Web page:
Wendolyn Mutunhu, Tampa

Proposal is win for all concerned
Nov. 26, letter

Groundwork for cuts

Businesses of any size don’t hire more people just because they got a tax cut; they hire people when they need more people to meet increased demand. Outside of that, increased profits from tax cuts go into the owners’ pockets and don’t get passed along to customers as reduced prices.

The Republican plan is just a way to set up Social Security and Medicare to be cut back to reduce the resulting (and completely avoidable) deficit increase.

Chris Woodard, Tampa

Taxpayers get relief | Nov. 27, letter

Mind the wealth gap

In this era of rapidly increasing wealth and income disparities, the question is: Are upper income people paying their fair share? In the boom decades after World War II, top marginal tax rates varied from 70 percent to 90 percent without noticeable effect on economic growth, nor did the income/wealth gaps seen nowadays materialize.

And should the estate tax be eliminated, then the American aristocracy that has taken root over the past few decades will have been consolidated into economically and politically powerful dynasties resembling those that ruled pre-revolutionary Russia.

Fred Kalhammer, Sun City Center


Friday’s letters: We owe it to our children to teach them history

If we don’t understand past, future looks grim | April 19, Daniel Ruth columnThe history we owe our childrenIt’s not often I agree with Daniel Ruth, but this article was spot-on. I’m not sure when the schools started ignoring Germany’s World War ...
Updated: 3 hours ago

Thursday’s letters: Gun research can save lives

Gun ownershipCommon ground: Find the factsThere are many areas in the current debate about guns and gun ownership where both sides must agree to disagree. But there is one area where common ground ought to exist. That concerns the need for continuing...
Published: 04/18/18

Wednesday’s letters:

Poverty and plenty in bay area | April 7, editorialStruggling poor are not a priorityI commend your newspaper for continuing to produce real and relevant news, particularly the recent editorial pointing out that a prospering Tampa Bay should not ...
Published: 04/16/18
Updated: 04/17/18

Hernando Letters to the Editor for April 20

Bar Association celebrates Law WeekPresident Dwight D. Eisenhower proclaimed May 1, 1958, as the first Law Day to mark the nation’s commitment to the rule of law. Every year on this day, we reflect on the significance of the rule of law and rededicat...
Published: 04/16/18
Updated: 04/17/18

Tuesday’s letters: Stop cooperating with ICE

Sheriff’s ICE policy blasted | April 10Pinellas should end partnership with ICEPinellas County Sheriff Bob Gualtieri recently participated in a community conversation on his controversial agreement with ICE to voluntarily detain immigrants in the...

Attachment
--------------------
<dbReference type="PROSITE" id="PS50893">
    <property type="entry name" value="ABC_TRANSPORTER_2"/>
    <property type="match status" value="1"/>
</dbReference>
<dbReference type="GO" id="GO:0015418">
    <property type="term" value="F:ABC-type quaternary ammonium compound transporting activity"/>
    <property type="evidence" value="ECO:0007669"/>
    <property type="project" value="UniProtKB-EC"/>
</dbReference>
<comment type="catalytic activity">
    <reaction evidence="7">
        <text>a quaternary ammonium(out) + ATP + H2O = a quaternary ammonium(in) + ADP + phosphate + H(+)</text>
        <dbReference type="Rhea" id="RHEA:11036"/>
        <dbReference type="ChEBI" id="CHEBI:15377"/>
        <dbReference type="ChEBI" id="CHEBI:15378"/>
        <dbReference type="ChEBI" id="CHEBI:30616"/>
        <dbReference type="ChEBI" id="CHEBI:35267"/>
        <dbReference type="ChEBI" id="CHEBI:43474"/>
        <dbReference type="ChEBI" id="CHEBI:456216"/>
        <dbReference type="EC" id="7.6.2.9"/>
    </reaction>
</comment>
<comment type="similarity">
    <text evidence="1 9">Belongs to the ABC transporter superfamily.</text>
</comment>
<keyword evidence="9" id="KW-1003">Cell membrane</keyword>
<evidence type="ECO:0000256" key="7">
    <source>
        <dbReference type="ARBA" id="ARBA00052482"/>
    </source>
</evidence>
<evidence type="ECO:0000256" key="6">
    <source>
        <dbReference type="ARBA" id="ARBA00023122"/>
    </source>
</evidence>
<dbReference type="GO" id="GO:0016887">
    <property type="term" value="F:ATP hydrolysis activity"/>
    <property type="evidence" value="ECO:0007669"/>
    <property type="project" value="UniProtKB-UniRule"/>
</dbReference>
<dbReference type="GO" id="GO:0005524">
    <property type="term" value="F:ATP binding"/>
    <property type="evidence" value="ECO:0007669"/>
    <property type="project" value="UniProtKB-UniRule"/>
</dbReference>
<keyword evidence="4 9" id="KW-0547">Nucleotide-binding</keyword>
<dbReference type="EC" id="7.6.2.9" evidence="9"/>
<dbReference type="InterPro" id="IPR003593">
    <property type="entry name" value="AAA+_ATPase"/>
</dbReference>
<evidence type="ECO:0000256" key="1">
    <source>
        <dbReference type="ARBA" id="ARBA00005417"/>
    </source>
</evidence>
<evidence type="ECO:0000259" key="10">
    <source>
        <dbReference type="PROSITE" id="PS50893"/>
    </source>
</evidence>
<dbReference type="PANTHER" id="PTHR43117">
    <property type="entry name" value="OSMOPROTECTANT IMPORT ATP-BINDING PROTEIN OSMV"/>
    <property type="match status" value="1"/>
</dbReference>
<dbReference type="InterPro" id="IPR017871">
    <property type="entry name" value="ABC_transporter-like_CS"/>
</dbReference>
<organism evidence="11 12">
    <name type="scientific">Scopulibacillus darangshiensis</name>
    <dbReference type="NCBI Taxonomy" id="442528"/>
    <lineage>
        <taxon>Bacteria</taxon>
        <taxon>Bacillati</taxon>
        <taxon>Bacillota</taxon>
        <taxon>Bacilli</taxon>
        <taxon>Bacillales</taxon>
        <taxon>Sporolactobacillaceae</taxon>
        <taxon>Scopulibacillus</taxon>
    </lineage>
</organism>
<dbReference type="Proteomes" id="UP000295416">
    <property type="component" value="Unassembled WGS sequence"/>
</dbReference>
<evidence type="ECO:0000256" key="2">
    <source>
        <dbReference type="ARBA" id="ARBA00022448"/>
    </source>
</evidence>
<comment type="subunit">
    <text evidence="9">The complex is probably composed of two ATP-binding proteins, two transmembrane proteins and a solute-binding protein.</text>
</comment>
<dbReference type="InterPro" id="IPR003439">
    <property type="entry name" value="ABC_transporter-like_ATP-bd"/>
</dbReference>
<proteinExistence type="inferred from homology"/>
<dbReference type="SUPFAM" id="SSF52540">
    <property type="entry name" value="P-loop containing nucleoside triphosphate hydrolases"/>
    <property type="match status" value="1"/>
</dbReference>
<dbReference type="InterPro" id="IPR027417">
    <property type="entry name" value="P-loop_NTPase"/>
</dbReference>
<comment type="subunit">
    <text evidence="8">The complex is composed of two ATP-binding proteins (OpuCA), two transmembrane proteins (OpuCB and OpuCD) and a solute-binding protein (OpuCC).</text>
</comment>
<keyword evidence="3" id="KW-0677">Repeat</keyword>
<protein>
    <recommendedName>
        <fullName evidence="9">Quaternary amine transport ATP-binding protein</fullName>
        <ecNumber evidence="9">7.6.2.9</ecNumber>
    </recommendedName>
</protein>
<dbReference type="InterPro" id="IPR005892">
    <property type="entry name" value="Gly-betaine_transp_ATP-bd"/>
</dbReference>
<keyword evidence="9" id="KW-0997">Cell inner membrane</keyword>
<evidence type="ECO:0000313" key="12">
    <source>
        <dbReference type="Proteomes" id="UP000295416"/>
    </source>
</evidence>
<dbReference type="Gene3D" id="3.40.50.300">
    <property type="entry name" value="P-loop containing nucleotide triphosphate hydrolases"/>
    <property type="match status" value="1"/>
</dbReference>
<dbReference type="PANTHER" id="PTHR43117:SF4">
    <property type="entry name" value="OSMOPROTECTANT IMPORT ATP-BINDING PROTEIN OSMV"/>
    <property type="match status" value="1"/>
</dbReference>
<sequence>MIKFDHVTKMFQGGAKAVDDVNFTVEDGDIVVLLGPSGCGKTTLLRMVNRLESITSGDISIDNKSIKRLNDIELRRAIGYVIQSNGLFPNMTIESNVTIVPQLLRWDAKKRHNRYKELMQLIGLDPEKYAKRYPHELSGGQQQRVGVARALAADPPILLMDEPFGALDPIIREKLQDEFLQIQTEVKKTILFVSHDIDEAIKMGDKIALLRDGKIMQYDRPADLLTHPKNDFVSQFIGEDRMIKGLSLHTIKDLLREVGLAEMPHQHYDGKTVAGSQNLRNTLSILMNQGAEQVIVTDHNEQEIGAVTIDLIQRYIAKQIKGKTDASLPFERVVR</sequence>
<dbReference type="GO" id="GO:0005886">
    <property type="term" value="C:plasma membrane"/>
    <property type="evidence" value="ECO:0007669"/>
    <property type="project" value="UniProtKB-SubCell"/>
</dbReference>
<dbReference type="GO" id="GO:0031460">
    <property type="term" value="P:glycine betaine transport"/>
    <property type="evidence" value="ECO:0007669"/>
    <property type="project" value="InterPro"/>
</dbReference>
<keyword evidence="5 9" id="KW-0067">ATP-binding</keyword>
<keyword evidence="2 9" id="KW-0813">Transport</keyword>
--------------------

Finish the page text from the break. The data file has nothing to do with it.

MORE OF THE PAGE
Published: 04/16/18

Sunday’s letters: The future of oyster production

Shell game | April 15Future of oyster productionThanks to Laura Reiley for an excellent synopsis of the current state of oyster production in Florida. The collapse of the Apalachicola oyster fishery is merely the latest example of the demise of a...
Published: 04/14/18

Monday’s letters: Public education is foundation of the nation

Voters beware of ballot deceptionApril 13, commentarySchools’ role underminedIt was with great pain that I read (not for the first time) that we must be aware of "ballot deception." Public schools were founded to make sure that future generations of ...
Published: 04/13/18

Saturday’s letters: Health Department should butt out

Judge: Grow pot, Mr. Redner | April 12Health officials should butt outThe Times reports that the Florida Department of Health filed an appeal to the decision allowing a man who is a Stage 4 lung cancer survivor to grow pot in his backyard for his ...
Published: 04/11/18
Updated: 04/13/18

Friday’s letters: Open and shut: Enforce the law

Sheriff’s ICE aid policy blasted | April 10Open and shut: Enforce the lawPeople and institutions that insist on the using the euphemism "undocumented immigrant" do nothing but affirm their lack of objectivity by using such a phrase to support an ...
Published: 04/11/18
Updated: 04/12/18

Thursday’s letters: Focus on offender, not weapon

Use data to curb gun deaths | April 8, commentaryFocus on offenders, not weaponsThis article tiptoes around the issue: human violence. The authors point out that automobile manufactures were pressured by regulation and law to make automobile coll...
Published: 04/11/18